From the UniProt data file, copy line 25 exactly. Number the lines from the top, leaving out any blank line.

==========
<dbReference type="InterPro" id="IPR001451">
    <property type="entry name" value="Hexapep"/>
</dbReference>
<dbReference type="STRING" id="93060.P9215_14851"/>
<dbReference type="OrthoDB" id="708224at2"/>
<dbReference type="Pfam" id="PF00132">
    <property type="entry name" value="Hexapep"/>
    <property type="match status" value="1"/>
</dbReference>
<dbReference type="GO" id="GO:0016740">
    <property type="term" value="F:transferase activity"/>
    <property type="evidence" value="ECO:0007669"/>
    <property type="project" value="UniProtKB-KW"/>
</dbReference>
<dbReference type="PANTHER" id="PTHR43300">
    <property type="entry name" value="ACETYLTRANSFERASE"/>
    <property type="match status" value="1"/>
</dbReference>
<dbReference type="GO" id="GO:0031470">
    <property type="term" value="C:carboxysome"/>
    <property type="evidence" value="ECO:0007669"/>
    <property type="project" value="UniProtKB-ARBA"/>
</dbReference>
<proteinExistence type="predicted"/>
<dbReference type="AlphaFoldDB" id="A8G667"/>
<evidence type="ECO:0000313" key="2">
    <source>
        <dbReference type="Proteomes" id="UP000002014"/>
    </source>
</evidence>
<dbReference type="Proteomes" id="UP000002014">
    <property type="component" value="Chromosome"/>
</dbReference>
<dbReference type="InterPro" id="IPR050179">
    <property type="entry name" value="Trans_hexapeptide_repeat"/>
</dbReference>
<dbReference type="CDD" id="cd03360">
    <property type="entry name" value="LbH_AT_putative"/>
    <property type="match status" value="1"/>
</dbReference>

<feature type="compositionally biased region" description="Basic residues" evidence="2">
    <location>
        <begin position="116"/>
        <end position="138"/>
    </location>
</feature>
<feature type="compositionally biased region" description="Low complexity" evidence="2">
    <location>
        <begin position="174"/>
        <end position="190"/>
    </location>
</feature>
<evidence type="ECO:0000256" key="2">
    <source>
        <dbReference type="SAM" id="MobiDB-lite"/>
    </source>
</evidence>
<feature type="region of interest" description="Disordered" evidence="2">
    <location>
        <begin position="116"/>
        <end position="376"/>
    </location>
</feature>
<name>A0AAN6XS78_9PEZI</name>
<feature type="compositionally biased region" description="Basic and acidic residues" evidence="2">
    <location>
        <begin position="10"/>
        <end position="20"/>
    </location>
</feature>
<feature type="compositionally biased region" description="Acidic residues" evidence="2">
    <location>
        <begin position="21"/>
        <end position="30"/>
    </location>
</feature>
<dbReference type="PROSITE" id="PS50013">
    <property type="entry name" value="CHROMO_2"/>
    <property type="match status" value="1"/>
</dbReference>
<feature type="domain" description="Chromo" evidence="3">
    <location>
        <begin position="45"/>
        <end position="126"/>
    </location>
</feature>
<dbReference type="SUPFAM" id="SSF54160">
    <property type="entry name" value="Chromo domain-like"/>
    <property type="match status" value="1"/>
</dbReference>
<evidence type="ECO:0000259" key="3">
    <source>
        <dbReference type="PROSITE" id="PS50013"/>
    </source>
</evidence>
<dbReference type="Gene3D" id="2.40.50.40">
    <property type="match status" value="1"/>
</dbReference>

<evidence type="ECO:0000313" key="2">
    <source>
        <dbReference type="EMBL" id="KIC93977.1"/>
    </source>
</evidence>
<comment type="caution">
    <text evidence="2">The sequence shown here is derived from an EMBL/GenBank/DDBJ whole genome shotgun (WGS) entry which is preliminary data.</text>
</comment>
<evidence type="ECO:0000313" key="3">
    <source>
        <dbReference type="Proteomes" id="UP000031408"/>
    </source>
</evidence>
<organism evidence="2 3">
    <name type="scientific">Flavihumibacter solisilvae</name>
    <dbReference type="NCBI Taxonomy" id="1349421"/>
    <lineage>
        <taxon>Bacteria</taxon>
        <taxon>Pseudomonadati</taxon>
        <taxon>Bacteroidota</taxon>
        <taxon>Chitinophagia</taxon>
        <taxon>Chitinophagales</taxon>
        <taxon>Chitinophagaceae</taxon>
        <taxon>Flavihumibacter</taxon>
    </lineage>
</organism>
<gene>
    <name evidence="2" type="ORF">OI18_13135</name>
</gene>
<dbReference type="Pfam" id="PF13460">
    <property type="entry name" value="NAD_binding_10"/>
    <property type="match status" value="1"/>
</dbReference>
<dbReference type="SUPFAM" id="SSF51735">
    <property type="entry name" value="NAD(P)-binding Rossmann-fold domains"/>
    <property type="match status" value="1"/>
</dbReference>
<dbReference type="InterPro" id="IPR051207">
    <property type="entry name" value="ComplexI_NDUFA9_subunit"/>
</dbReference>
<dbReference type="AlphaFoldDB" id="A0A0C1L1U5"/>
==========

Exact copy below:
<dbReference type="AlphaFoldDB" id="A8G667"/>